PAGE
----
Flyers beat Penguins, put damper on potential momentum
The Pittsburgh Penguins have suffered blow after blow — many of them self-inflicted — as they’ve been kicked to the bottom of the Eastern Conference standings in the first two months of the season.
Saturday night’s gut shot might have been the most painful of all.
Dale Weise scored a tie-breaking short-handed goal in the first minute of the third period, leading the Philadelphia Flyers to a 4-2 victory over the Penguins at PPG Paints Arena.
After putting together a modest five-game points streak, the Penguins have lost two in a row, waking up the echoes of a brutal stretch that saw them lose nine of 10 earlier in the season.
Making matters worse, the loss came at the hands of a Flyers team that had lost six of its previous seven, fired general manager Ron Hextall on Monday and was playing a goalie, Anthony Stolarz, with six NHL starts to his credit.
Coach Mike Sullivan, defenseman Kris Letang and goalie Casey DeSmith said the loss wasn’t a major setback to the improvements the team had made over the past two weeks, but it sure looked like one.
It looked like the kind of loss that would make a team wonder what it’s going to take to get its spiraling season back on track.
“I think we beat ourself tonight, and that’s unfortunate,” Sullivan said. “Certainly, from my standpoint, it’s discouraging because I felt like we made such great strides. We have high expectations of our group. We’re all responsible, our coaching staff included.”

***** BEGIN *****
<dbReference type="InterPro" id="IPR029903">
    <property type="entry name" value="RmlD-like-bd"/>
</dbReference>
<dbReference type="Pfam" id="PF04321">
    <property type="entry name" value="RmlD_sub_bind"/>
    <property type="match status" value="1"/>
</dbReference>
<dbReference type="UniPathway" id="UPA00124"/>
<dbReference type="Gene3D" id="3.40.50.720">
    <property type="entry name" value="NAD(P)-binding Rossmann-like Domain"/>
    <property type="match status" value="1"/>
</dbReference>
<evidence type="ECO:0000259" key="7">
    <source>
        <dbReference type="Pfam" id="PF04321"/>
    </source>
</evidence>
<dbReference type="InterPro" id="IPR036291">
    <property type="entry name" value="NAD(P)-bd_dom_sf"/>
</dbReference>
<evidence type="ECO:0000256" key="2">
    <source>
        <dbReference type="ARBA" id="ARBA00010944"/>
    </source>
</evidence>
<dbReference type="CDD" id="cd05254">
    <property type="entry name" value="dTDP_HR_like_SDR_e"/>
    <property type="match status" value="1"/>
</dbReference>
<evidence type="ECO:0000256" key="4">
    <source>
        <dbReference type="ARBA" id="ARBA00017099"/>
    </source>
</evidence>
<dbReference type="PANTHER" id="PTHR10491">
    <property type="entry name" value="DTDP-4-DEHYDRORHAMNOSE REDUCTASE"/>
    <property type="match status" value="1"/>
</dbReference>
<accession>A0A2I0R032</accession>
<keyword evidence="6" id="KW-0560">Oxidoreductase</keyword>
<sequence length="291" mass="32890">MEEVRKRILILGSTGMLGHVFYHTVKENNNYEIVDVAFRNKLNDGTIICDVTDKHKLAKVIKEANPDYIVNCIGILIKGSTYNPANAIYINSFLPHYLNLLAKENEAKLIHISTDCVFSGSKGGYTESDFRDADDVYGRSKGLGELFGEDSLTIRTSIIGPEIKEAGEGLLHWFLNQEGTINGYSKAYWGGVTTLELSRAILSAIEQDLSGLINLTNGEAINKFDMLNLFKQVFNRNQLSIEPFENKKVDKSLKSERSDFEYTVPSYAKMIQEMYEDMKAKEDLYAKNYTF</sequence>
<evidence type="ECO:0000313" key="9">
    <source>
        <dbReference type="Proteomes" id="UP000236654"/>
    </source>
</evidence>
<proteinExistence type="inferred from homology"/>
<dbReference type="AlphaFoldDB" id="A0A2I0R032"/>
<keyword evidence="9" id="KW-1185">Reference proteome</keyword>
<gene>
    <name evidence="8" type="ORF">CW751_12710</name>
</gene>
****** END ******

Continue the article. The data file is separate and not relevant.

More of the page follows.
On the short-handed goal, the Flyers retrieved the puck behind the net and made two quick passes, Andrew MacDonald to Scott Laughton on the half-wall and Laughton to Weise streaking through the middle of the ice, to take their first lead of the game.
It was the league-leading sixth short-handed goal the Penguins allowed this season.
“We don’t have a conscience defensively when we’re on the ice on the power play,” Sullivan said. “It’s just simply inexcusable. We’ve talked about it and talked about it and talked about it. It just can’t happen. It’s hard to win when your power play gives up a goal like that in a game like this.”
It was also the third breakaway the Penguins allowed in the game.
The first tied the score 1-1 in the first period.
MacDonald made a breakout pass from the goal line, finding Robert Hagg in the middle of the Flyers defensive zone. Hagg quickly fed Travis Konecny, who had slipped behind Letang. He took off on a breakaway up the right wing and beat DeSmith with a shot inside the far post.
“I’m a big part of those mistakes,” Letang said. “That can’t happen. They had a lot of breakaways and guys slipping behind us. A big part is my fault.”
The second Flyers breakaway came after Brian Dumoulin and Tanner Pearson misfired on a pass in the neutral zone. DeSmith made a pair of remarkable stops, turning back Jakub Voracek’s initial offering and rebound with his right pad.
“We can’t give up three breakaways and think we’re going to win games consistently,” Sullivan said.
The Penguins had two leads in the game. Riley Sheahan gave them a 2-1 edge in the second period. Sidney Crosby finished off a two-on-one with Jake Guentzel to make it 1-0 in the first minute of the game.
The Crosby-to-Guentzel connection was a flashback to the damage the pair did to the Flyers in the first round of the playoffs last season.
The rest of the game didn’t remind the Penguins of playoff glory at all.
Jonathan Bombulie is a Tribune-Review staff writer. You can contact Jonathan at firstname.lastname@example.org or via Twitter @BombulieTrib.